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Acevedo-Nuevo M. Minimización de las contenciones mecánicas en unidades de cuidados críticos: ¿una oportunidad de mejora para los pacientes, las enfermeras y las instituciones en la era post-COVID? Metas Enferm may 2021; 24(4):3-6. Doi: https://doi.org/ 10.35667/MetasEnf.2021.24.1003081745
RN, Msc, PhD.Organización Nacional de Trasplantes. Grupo de Investigación en Enfermería y Cuidados de Salud, Instituto de Investigación Sanitaria Puerta de Hierro-Segovia de Arana.
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Versión en Español
Currently, Spain is one of the countries in the Organization for Economic Co-operation and Development (OECD) with the highest use of Physical Restraint (PR) in all settings. While this traditional usage of restraints continues, multiple organizations, such as the Joint Commission on Accreditation of Healthcare Organizations or the Avedis Donabedian Foundation, are advocating for a minimum and thoughtful use of PR. There are different justifications for this positioning, from the acknowledgement of their adverse effects to the consideration of practices not based on evidence, lack of adjustment to the lex artis in force, or the fact that its unlimited use infringes the fundamental rights of the person, and goes against excellent, humanized, and patient-focused care.
While there has been an advance in the road towards a thoughtful and minimum usage of restraints in the past 10-15 years in settings such as Geriatrics or Mental Health, some authors consider that Intensive Care Units (ICUs) are the last frontier for PR usage. However, we are currently aware of the existence of adverse effects in critical patients, which might for example trigger delirium, increasing the morbimortality of these patients.
In the last months-years of the pre-pandemic age, this thoughtful attitude was starting to be discreetly implemented in the ICUs, including members of other professional categories such as physicians. Besides, there was an initial insight that strategies like refinement in monitoring and interpretation of patients’ behaviour, interdisciplinary work, or family support at the ICU, were measures associated not only with success in the minimization of PR usage, but also coherent with excellence, social changes, and new demands by patients and families.
However, COVID has forced us to a level of care similar to what was available last century, and many of the measures previously listed have been relegated. Sadly, in this context of pandemic care restraints have been applied again. Therefore, for many of ICU professionals who were previously committed to the excellence and care of the 21st century, the fact of going back to last century care has probably increased their feeling of impotence and moral suffering in the face of their experience.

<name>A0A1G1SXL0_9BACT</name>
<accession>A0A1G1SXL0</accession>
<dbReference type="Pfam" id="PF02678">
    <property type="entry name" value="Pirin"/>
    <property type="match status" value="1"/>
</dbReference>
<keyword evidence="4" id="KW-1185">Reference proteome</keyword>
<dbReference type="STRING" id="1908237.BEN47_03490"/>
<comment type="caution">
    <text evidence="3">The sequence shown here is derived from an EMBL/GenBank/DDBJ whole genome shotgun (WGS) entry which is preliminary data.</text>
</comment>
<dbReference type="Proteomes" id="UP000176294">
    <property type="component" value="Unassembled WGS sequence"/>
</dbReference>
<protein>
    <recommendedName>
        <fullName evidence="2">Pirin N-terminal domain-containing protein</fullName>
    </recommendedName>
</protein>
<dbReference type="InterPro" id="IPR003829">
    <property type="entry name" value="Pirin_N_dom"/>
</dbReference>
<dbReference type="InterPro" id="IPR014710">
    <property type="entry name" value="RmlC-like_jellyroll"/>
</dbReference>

What seems clear is that the pandemic has highlighted many deficiencies in the healthcare setting, including the ICUs. Therefore, it must be considered that post-pandemic reconstruction will require a deep analysis, where some of the traditionally established components should be reviewed from a more contemporary perspective. Almost with complete certainty, this updated perspective must include concepts such as adaptation to social demands, current lex artis, patient/family empowerment, or excellent evidence-based care. In this line of updating, the use of PR must be taken into account.
This change of perspective included healthcare professionals from all settings, but managers are expected to make strategic decisions which will strengthen some lines of work or others. In this sense, it can be very enlightening to learn about the experience of successful management models in other settings. Thus, there are management models that using the “prevalence of restraint usage” indicator, generate changes in the dynamics of the institution, encouraging ethical reflection and initiating a road of excellence boosting which will result in a very significant reduction in the use of PR, thus improving the satisfaction by users and professionals (1). Undoubtedly, the implementation of these management strategies must adapt to the setting of care and patient characteristics. Specifically at ICUs, the nuclear role of nurses cannot be dismissed, as well as their deep knowledge of the patient and their needs, in order to orientate treatment decision-making (2). Therefore, another of the key points that the pandemic has made clear is probably the need to give formally recognition to Critical Care Nursing through the specialty and/or implementation of advanced practice profiles in critical care.
Summing up, the post-COVID age opens a time for reflection and innovation, in order to build a contemporary model of care, where the minimization of restraints at ICU can become strengthened as an improvement strategy for patients, models and institutions. Let’s give this model of care the opportunity it deserves.
- Fundación Cuidados Dignos. Norma Libera-Care. En: Fundación Cuidados Dignos (ed.). Sistema de gestión de la calidad de vida en el cuidado en centros de atención sanitaria social y sociosanitaria Guernika (Vizkaya); 2016.
- Acevedo-Nuevo M, González-Gil MT, Solís-Muñoz M, Arias-Rivera S, Toraño-Olivera MJ, Carrasco Rodríguez-Rey LF, et al. La contención mecánica en unidades de cuidados críticos desde la experiencia de los médicos y técnicos en cuidados auxiliares de enfermería: buscando una lectura interdisciplinar. Enferm Intensiva. 2020; 21(1):19-34.